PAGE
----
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The BBC's Andrew Marr
"The policy on the Euro is to say and do nothing until after the election"
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Friday, 20 October, 2000, 05:59 GMT 06:59 UK
Euro: Blair says not yet
Tony Blair
Blair meets Korean leaders in Seoul
The Prime Minister has said that he is not ready to join the euro at the moment.

If faced with the choice of joining the European single currency now, Tony Blair has said he would say no because the five economic tests laid down by Chancellor Gordon Brown have not been met.


Public opinion will make its mind on the facts in the end but as I keep saying to people, if you come along to me with an opinion poll and said 'Do you want to join the euro today?', I would say no

Tony Blair

Speaking after the euro crashed to its lowest ever level against the dollar on Thursday, Mr Blair told reporters in South Korea that when the British people were offered a referendum on the issue they would decide on the facts.

He said: "Public opinion will make its mind on the facts in the end but as I keep saying to people, if you come along to me with an opinion poll and said 'Do you want to join the euro today?', I would say no."

The prime minister's remarks came as he arrived in the South Korean capital of Seoul for an Asia-Europe summit.

No comment on intervention

But he refused to be drawn on comments by European Central Bank president Wim Duisenberg, who indicated that any further intervention to prop up the troubled single currency was unlikely.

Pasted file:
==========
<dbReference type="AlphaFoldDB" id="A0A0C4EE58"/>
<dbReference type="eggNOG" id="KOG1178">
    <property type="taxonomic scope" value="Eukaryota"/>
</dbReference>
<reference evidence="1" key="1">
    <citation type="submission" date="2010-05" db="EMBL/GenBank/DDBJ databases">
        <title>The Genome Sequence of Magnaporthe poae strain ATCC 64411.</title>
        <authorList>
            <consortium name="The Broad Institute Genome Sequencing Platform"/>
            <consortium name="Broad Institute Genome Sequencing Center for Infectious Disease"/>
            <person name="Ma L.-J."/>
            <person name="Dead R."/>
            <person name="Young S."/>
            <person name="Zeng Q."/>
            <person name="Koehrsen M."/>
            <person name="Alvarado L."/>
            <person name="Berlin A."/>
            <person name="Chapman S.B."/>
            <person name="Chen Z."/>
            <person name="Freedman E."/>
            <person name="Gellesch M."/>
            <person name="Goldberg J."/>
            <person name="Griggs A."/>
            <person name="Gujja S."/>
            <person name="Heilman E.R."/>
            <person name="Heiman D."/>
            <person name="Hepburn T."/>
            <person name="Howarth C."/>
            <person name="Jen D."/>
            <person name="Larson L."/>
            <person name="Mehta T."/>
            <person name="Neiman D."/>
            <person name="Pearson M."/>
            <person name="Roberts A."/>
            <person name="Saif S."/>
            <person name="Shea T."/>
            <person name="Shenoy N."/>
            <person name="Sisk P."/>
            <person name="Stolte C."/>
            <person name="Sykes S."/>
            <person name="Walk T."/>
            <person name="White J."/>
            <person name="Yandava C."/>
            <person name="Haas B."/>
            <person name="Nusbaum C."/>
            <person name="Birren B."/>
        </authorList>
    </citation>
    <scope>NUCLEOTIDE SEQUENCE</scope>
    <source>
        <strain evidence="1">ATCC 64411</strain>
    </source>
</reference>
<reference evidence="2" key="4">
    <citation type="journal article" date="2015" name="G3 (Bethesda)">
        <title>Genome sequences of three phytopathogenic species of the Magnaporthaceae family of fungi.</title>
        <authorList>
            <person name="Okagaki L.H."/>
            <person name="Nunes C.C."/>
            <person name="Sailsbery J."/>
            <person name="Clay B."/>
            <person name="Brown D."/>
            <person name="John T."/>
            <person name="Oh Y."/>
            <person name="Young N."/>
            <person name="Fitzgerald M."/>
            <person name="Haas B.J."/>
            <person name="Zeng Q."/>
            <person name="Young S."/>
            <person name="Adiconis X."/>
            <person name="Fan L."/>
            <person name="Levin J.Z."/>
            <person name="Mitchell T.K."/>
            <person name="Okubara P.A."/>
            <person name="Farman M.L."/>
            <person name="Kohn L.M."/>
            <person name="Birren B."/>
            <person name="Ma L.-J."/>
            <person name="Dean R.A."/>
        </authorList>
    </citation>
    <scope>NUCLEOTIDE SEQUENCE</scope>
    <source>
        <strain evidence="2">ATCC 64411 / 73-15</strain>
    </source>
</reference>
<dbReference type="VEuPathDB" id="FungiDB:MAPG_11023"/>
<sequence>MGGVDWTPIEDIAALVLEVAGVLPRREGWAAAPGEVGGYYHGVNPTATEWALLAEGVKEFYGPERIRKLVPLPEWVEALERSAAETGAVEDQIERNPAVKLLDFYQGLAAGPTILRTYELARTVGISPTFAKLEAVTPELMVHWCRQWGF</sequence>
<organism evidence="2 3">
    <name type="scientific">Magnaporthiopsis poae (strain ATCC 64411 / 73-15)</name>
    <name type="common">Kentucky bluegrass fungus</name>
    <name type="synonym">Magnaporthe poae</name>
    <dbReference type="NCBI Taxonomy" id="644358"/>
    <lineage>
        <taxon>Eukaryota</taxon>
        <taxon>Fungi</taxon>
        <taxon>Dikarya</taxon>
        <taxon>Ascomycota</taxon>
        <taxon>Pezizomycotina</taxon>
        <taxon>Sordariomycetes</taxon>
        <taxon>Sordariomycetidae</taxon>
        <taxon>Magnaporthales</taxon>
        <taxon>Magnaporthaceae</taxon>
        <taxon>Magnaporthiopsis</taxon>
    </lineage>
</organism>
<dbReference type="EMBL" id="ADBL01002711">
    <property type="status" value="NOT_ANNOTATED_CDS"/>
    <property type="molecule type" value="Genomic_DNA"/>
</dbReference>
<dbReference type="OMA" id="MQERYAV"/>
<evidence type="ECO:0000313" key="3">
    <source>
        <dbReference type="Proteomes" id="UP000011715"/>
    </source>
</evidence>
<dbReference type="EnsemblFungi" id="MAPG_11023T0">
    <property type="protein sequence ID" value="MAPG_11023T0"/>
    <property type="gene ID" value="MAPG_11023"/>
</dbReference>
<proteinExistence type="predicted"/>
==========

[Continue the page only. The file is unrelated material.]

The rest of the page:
Mr Blair said: "I don't think it's wise to comment on that."

Later, Mr Blair touched again on the issue of the euro in an address to South Korean businessmen.

Acknowledging the importance of the single currency to foreign investors, he explained Britain's decision to stay out of the first wave, and outlined the conditions in which the UK could join.

In favour in principle

He said: "In principle, the government is in favour of joining a successful single currency."

Mr Blair reiterated that membership was dependent on meeting Mr Brown's five economic tests and the agreement of the British people in a referendum.

He also took advantage of the meeting to address criticisms of his administration at home, saying his government remained focused on the "big choices" and describing himself as a "committed long termist".

In what will be seen as a bid to shift the recent focus from government in-fighting, Mr Blair said he "would not back down on the big choices".

"Political leaders who fail to face up to the big questions and bounce around from short-term issue to short-term issue, fail the first test of leadership".

"Insulting British electorate"

But Mr Blair's comments on the euro drew criticism from the shadow chancellor Michael Portillo.

Mr Portillo, speaking in London, said: "How many times does Mr Blair think he can insult the intelligence of the British electorate and get away with it?

"This is a classic example of spin over substance. Tony Blair may be changing his tactics again, but he's not changed his real plan to scrap the pound and join the euro.

"Mr Blair's government is committed in principle to joining the euro. The Prime Minister will seemingly never learn. His credibility ratings have sunk because people have seen through this kind of political posturing."

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See also:

19 Oct 00 | Asia-Pacific
UK and North Korea forge ties
17 Oct 00 | UK Politics
Robinson sparks euro row
09 Oct 00 | UK Politics
Britons think euro entry 'inevitable'
29 Sep 00 | UK Politics
Ministers stand by euro vote plan
19 Oct 00 | Business
ECB pledges silence on intervention
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